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CCC's Popular Writing Conference Goes Virtual
OREGON CITY – Calling all writers and lovers of the written word. Explore the practices and professions of creative writing and publishing at Clackamas Community College's annual Compose Creative Writing Conference on Saturday, May 16. This year, the college has moved the event online and has made it free to the public.
Join Oregon Poet Laureate Kim Stafford as he delivers his keynote address, "Who the Poem Serves." Stafford is the founding director of the Northwest Writing Institute at Lewis and Clark College and the author of a dozen poetry books. He has taught writing in schools and community centers around the world. According to Stafford, he writes, teaches and travels to raise the human spirit.
Writing sessions include:
"Writing Realistic Utopias" with Arwen Spicer – Participants will explore hopeful visions of the future or alternatives worlds. Through guided writing exercises and discussion, participants will practice articulating goals for their imagined society and identify how narrative conflict and interest can still exist in a fundamentally utopian setting. Spicer is a college English instructor, science fiction writer and educator on the concept of workable utopias.
"Absence and Presence: Poetic Form as Escapism and Grounding" with Jennifer Perrine – In this workshop, Perrine will share several techniques as starting points for writing, provide space to share writing in the virtual community and offer ideas for using form to spark more poems after the workshop ends. Perrine is the author of three books of poetry with a fourth being released this year.
"Truth be Told: POV and the Veracity of Our Stories" with Dennis Stovall – This session will consider how writers draw stories from their lives and their families and the many truths of each and how perspective and creativity define stories. Participants will consider how this understanding can help them find the best vehicle for telling a story. Stovall is an Oregon writer, publisher and educator now retired from Portland State University where he founded Ooligan Press and the graduate program in book publishing.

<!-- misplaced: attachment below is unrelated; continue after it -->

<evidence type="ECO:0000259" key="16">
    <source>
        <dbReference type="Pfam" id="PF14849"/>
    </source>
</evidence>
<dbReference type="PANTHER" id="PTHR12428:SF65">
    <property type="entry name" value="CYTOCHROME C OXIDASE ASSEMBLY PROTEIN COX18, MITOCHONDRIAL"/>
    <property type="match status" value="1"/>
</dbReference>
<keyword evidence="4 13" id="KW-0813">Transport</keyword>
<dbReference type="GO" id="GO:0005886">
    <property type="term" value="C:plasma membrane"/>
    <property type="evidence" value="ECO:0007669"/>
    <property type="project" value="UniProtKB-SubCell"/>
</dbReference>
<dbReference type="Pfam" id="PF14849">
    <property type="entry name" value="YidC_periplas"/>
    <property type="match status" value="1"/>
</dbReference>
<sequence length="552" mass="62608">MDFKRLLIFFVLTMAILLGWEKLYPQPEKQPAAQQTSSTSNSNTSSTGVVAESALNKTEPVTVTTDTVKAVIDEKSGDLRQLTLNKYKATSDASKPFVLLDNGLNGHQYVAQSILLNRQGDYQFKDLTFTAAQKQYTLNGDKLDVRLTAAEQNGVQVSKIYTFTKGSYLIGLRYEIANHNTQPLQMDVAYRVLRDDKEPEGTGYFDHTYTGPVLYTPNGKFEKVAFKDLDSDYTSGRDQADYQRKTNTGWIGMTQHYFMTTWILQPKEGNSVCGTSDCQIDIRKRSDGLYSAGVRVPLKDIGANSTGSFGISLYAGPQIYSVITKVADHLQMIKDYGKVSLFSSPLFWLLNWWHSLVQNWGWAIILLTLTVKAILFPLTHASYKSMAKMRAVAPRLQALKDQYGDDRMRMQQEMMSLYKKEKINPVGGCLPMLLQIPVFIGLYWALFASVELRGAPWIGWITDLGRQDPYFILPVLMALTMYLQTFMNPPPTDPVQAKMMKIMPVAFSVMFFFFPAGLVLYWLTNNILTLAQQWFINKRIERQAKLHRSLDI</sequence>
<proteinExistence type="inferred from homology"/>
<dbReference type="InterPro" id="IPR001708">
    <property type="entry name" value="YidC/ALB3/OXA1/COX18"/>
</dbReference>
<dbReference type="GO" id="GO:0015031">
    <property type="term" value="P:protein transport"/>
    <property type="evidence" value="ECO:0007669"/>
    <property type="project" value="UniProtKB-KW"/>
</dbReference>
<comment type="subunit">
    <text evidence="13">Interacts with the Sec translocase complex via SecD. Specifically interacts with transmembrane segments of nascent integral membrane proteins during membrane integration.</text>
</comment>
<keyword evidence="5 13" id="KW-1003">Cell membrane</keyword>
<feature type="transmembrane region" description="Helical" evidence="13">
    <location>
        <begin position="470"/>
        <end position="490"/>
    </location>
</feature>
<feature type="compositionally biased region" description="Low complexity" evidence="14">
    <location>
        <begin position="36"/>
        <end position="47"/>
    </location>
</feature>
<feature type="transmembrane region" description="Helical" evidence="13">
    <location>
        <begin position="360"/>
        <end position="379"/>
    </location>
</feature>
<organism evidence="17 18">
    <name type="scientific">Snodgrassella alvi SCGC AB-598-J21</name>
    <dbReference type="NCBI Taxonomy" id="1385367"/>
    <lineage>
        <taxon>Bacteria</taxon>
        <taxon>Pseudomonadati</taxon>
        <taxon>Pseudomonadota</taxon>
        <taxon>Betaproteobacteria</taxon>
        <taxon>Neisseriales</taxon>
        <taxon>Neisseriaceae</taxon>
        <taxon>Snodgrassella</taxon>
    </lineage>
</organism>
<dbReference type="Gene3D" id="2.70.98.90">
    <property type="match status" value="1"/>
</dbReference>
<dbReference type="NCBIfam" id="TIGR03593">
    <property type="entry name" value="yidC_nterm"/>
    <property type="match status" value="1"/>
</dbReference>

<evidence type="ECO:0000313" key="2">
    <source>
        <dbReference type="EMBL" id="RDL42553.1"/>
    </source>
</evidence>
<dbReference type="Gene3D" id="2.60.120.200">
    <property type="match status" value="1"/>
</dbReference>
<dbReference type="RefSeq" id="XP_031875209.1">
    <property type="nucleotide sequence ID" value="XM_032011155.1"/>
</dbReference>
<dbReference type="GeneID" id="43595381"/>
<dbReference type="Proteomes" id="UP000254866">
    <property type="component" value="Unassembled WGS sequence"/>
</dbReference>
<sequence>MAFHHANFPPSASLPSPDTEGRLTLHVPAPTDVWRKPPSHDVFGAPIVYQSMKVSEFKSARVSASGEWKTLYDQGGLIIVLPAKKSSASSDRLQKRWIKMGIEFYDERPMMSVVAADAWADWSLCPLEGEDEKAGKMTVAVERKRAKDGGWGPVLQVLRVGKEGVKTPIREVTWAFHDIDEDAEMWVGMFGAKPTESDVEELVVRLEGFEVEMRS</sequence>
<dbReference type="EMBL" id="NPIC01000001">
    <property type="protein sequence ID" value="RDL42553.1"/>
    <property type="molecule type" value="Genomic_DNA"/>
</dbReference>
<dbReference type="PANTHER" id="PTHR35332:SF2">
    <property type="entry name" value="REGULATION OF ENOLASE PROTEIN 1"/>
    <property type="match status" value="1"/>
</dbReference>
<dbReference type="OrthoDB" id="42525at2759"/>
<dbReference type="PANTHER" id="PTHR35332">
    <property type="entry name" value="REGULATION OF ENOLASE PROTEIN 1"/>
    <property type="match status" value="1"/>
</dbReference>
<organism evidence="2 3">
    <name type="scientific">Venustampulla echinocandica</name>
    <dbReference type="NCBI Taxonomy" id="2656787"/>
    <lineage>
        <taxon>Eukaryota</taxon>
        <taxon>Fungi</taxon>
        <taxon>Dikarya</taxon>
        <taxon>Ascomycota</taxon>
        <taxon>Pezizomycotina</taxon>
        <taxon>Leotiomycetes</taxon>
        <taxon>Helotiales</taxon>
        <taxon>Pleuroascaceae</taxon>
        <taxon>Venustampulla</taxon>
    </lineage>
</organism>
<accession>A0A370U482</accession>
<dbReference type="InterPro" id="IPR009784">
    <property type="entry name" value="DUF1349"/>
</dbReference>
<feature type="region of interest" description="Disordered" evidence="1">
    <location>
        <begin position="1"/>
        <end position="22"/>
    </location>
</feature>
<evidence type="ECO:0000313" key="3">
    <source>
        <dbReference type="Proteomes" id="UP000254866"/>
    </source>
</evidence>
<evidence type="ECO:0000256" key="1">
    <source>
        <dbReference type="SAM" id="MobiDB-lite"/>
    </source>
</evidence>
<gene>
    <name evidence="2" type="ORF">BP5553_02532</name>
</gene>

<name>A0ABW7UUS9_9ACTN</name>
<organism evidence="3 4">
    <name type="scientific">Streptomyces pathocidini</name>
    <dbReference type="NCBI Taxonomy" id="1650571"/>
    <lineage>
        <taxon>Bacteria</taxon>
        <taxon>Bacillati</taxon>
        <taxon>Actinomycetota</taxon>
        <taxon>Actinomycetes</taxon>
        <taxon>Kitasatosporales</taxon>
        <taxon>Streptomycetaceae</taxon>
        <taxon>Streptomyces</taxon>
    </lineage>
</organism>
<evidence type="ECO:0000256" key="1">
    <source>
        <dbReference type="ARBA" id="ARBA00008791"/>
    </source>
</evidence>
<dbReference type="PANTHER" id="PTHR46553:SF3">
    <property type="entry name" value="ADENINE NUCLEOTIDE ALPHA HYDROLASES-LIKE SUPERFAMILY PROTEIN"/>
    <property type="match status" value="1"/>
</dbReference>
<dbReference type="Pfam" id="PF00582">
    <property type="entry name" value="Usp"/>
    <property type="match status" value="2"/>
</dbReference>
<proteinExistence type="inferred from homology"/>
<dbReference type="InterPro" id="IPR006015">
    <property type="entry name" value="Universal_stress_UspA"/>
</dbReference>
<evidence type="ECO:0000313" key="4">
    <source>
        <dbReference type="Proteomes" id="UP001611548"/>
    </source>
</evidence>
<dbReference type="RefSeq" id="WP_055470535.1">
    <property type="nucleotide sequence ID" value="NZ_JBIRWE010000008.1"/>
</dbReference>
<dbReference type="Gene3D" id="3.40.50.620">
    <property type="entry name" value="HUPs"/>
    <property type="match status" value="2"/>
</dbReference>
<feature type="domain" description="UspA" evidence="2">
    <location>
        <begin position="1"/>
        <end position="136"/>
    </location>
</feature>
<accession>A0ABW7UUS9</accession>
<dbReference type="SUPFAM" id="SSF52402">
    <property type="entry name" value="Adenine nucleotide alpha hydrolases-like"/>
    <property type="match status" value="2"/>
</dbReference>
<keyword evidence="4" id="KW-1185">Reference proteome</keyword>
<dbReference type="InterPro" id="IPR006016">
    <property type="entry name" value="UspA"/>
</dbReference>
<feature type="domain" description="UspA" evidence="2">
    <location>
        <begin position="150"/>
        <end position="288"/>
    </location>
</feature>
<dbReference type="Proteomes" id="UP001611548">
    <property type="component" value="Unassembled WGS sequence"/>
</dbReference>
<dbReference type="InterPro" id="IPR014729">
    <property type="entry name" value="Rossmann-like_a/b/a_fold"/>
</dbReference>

"Opening the Creative Mind" with Trista Cornelius and Robin Vada – This session combines simple meditation techniques with writing prompts that have proven effective for breaking through creative blocks and finding new perspective. Cornelius is a writer and illustrator cultivating cheer through her warm and whimsical cards, coloring books and snail mail. Vada has practiced meditation for most of her life and began teaching in 2010. As a filmmaker, musician, and poet, she has personally used these techniques to find her way through creative blocks.
"Bee, Meet Pollen: Ekphrastic Writing" with Amy Baskin – Ekphrastic writers are worker bees who harvest visual art to pollenate creative work. Participants will look at ways to both begin as well as jumpstart current projects through visual prompts. The workshop will include examples of ekphrastic texts, in-class writing prompts, dedicated writing time and the option to share new work. Baskin writes fiction and poetry and is a two-time Pushcart Prize nominee, a 2019 Oregon Literary Arts Fellow and a 2019 Oregon Poetry Association prize winner.
"Bringing the Funny to Your Writing: Humor in Writing" with Debby Dodds – This session will look at how different writers tickle the funny bone. When writing comedy, there are some universal rules for lighthearted humor and there are also ways to use darker stuff such as humiliation, brutal honesty and vulnerability. Learn strategies to magnify humor. Dodds is an author and has stories in 20 anthologies. As an actress, she wrote and performed in comedy stage shows at both Disneyland and Disney World.
"Process and Productivity" with Kate Ristau – Learn how to build a writing life that is deep and meaningful, but also fulfilling and efficient. In this workshop, Ristau will discuss how to get writing back on track and find a refuge in the darkness. Ristau is an author, folklorist and the executive director of Willamette Writers.
"In/tense: What Gives a Line its Oomph" with Kate Gray – In poetry or prose, tension packs the punch. Learn ways to build and use tension—with rhythm, line breaks, sentence variation, language and other tools. Participants will write, share, respond, dig into examples and try new muscles. Gray is the author of two poetry chapbooks, two full-length poetry collections and one novel.
"Ekphrasis: The Relationship Between Visual and Poetic Storytelling" with B.A. Van Sise – This session is an exploration of poetry and the visual prompt, from Matthew Brady and Walt Whitman, to Robert Frank and Allen Ginsberg, into the present day. Van Sise is an internationally-known photographer and the author. His visual work has previously appeared in the New York Times, Village Voice, Washington Post and BuzzFeed, as well as major museum exhibitions throughout the United States.
"Nothing Happens Nowhere" with Natalie Serber – Through reading samples, specific exercises and a thoughtful discussion, participants will discover ways that setting activates character and story. Serber is the author of three books and she is currently working on a memoir.
Compose begins with Stafford's welcome address at 10 a.m. Workshops run 10:45 a.m. to noon and 12:30 to 1:45 p.m. There will be a break for lunch from noon to 12:30 p.m.